following way (max is elemental intrinsic function which returns the maximum value in an
argument list): (1) if then follows that the difference between temperature at phase
border and gas phase are equal to (T ? ψ), (2) if then follows that the difference between temperature at phase border and gas phase are equal to 0.
2.6.2. Solid–liquid phase
The temperature of the solid–liquid phase is calculated as:
where cpw, cpOM and cpIM are specific heat capacities of water, organic matter and inorganic
matter, respectively; and are molar enthalpies of gas at temperature of solid–liquid
and gas phase, respectively.
The specific heat capacities are calculated by the following equation  and : (35)
where ash is the ash or mineral content of the material (?) and wc is the dry-basis moisture content (?).
The heat transfer through the reactor walls Qcw is calculated as:
where U is overall heat transfer coefficient (J h?1 m?2 K?1), A is area of heat exchange (m2) and Ta is ambient temperature (K).
The overall heat transfer coefficient U is calculated by the following equation : (37)
where λf is thermal conductivity of insulator (J h?1 m?1 K?1), Alm is logarithmic mean of
surface area of insulator surrounding the reactor (m2) and L is mean thickness of insulator (m).
The biochemical heat generation QG is calculated as:
where Δh is the reaction enthalpy .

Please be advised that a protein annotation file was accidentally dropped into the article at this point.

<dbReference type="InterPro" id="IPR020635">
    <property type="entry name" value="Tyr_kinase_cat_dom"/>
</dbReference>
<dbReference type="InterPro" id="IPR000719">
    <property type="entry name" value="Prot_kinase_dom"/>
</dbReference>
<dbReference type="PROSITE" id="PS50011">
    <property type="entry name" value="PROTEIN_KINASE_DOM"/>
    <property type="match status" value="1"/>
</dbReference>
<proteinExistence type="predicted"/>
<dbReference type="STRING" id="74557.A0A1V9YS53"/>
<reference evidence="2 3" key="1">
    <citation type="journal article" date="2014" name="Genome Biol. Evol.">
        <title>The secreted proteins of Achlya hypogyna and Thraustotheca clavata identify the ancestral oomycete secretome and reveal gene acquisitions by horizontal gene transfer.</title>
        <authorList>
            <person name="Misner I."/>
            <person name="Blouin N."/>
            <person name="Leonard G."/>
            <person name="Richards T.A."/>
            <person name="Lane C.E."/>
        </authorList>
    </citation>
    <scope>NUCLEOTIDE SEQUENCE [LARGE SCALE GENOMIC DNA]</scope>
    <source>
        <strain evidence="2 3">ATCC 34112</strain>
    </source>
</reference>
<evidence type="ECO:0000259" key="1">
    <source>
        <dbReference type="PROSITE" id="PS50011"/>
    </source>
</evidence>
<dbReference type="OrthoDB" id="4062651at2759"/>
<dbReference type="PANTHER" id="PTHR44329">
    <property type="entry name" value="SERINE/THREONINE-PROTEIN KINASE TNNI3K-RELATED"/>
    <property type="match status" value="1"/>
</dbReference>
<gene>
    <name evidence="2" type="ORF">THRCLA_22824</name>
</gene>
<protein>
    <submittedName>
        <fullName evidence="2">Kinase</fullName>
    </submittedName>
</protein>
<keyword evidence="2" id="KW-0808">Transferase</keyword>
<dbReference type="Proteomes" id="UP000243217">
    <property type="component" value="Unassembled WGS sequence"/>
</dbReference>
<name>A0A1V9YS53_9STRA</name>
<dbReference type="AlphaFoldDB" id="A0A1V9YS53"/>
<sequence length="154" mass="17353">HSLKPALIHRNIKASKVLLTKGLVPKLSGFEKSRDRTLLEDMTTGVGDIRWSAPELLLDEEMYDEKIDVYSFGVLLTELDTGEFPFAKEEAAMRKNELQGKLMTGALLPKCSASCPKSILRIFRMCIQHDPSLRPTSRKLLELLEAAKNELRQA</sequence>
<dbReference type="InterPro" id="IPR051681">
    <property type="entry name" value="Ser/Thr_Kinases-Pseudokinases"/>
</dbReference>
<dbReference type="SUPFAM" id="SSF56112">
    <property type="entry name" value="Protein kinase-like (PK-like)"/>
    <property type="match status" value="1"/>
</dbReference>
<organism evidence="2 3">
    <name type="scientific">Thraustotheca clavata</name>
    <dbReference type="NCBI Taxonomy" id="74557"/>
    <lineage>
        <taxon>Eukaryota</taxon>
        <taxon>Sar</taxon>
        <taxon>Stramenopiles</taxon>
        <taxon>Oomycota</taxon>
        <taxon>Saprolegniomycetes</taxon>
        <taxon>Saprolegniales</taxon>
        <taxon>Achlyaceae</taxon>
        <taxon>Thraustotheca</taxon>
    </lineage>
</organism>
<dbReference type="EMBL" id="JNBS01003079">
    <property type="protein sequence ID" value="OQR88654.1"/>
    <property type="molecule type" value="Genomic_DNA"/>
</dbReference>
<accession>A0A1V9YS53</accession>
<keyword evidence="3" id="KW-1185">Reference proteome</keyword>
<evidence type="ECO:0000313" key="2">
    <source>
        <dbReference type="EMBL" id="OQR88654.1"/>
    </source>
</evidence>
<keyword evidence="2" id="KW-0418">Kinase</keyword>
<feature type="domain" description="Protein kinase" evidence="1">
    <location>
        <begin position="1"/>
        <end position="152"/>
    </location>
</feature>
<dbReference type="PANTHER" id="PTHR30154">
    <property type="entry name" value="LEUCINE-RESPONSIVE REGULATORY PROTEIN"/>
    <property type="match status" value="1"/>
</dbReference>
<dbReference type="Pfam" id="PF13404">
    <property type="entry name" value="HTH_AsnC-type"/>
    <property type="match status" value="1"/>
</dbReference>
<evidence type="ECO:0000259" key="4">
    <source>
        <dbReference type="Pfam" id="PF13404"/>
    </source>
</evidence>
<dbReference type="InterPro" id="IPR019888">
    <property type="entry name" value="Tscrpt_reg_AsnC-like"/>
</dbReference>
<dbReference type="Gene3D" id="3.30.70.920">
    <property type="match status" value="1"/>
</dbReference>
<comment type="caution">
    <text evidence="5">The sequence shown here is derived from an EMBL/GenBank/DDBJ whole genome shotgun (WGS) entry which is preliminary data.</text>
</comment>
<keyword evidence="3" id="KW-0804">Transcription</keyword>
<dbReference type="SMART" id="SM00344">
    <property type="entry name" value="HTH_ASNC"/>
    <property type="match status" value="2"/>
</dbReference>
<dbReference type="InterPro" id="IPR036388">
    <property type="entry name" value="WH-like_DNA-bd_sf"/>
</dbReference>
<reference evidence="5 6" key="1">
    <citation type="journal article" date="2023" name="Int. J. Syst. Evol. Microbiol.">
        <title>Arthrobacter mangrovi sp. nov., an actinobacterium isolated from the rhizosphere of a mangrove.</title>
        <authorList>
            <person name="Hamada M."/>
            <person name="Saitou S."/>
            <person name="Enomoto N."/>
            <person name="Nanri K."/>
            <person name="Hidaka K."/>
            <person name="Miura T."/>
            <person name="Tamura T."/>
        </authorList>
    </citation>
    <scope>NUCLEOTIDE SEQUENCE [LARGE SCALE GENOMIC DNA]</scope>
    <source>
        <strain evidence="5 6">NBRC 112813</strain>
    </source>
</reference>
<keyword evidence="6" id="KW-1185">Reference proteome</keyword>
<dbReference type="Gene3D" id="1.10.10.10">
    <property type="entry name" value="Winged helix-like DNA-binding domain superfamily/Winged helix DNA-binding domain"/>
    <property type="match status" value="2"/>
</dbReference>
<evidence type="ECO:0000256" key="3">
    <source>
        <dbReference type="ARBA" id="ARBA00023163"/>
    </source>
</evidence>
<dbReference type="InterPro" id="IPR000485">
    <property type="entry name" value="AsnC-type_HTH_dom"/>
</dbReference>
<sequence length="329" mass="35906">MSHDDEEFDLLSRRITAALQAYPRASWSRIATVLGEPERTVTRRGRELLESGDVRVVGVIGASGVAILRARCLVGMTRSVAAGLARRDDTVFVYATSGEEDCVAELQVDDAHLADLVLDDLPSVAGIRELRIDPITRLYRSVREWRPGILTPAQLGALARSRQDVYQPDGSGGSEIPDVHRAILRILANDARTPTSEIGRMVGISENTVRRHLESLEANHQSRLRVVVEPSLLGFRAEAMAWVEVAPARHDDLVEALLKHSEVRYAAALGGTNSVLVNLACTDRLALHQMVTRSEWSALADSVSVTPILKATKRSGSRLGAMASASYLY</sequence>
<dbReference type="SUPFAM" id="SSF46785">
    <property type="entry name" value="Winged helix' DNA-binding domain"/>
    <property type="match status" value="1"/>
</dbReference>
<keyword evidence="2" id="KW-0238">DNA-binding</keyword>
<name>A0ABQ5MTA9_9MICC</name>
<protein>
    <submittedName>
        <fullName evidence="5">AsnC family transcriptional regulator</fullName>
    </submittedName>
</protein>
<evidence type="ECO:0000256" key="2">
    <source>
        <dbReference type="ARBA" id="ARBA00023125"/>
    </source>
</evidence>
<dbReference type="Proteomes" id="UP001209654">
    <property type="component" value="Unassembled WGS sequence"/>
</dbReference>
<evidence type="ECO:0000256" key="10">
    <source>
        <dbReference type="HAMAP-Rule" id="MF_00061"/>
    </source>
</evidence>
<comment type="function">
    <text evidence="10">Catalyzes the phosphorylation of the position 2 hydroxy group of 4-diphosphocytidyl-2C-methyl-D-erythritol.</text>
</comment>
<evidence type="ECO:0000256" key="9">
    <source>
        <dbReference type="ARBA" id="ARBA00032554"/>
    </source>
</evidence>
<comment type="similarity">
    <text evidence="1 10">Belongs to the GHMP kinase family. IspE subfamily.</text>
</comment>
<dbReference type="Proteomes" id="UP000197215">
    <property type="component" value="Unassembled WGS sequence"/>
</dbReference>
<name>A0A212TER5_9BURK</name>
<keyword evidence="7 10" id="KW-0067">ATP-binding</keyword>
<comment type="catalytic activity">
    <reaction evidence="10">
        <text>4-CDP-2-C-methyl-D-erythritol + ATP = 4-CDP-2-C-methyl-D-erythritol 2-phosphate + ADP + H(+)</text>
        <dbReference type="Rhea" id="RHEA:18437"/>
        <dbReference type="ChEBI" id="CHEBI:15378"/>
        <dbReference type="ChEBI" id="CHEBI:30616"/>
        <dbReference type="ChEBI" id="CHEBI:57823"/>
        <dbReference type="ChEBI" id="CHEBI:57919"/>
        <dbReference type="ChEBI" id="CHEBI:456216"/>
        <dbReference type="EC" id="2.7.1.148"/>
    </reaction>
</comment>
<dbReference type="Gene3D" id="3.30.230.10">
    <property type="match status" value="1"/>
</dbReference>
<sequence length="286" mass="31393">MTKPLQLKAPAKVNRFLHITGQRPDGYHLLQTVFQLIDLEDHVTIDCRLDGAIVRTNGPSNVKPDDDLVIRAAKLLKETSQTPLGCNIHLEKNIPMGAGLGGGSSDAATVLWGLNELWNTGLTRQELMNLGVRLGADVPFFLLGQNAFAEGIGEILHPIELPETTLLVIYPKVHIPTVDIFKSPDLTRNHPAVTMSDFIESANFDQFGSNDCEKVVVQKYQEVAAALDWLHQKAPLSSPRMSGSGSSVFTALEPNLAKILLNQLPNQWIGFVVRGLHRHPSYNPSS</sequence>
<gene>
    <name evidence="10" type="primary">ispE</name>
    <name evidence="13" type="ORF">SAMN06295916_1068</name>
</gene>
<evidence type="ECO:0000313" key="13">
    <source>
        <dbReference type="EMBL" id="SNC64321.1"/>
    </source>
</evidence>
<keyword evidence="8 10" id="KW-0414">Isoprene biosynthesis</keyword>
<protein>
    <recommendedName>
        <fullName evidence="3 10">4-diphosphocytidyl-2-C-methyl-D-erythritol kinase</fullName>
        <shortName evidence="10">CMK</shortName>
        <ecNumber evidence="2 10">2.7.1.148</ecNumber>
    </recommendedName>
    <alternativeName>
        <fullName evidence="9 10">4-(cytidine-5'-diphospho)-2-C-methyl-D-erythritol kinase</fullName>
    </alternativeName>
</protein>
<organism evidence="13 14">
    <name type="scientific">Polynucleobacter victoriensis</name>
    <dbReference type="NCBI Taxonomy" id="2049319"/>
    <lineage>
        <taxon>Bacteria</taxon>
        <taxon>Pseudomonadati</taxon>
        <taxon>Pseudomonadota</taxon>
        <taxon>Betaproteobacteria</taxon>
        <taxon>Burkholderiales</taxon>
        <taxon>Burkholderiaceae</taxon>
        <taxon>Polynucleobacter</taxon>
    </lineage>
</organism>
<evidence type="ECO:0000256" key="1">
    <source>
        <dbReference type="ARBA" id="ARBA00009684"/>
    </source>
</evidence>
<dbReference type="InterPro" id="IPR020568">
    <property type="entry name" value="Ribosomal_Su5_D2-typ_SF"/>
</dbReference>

The fourth term of the numerator in Eq. (34) takes into account the heat transfer liquid–gas in the following way (max and min are elemental intrinsic functions which return maximum and
minimum value in an argument list): (1) if then follows that molar enthalpy of gas is at temperature of solid–liquid phase T, (2) if then follows that molar enthalpy of gas
is at temperature of solid–liquid phase ψ.
2.7. Structure of mathematical model
Mathematical model consists of 12 nonlinear differential equations (Eqs. (1), (12), (23), (27), (32) and (34)) with corresponding algebraic equations (Eqs. (2), (4), (5), (6), (7), (8), (9), (10), (13), (14), (15), (16), (17), (18), (19), (20), (21), (22), (24), (25), (26), (28), (29), (30), (31), (33), (35), (36), (37) and (38)). Therefore, the system of equations is described by 12 dynamic state variables
Dynamic state variables in the mathematical model
No. Dynamic state variable Symbol Unit Equation
1 Mass of organic matter mOT kg (1)
2 Mass of dissolved O2 mO2 kg (12)
3 Mass of dissolved CO2 mCO2 kg (12)
4 Mass of dissolved NH3 mNH3 kg (12)
5 Mass of water in the substrate mw kg (23)
6 Molar amount of O2 (gas phase) nO2 kmol (27)
7 Molar amount of CO2 (gas phase) nCO2 kmol (27)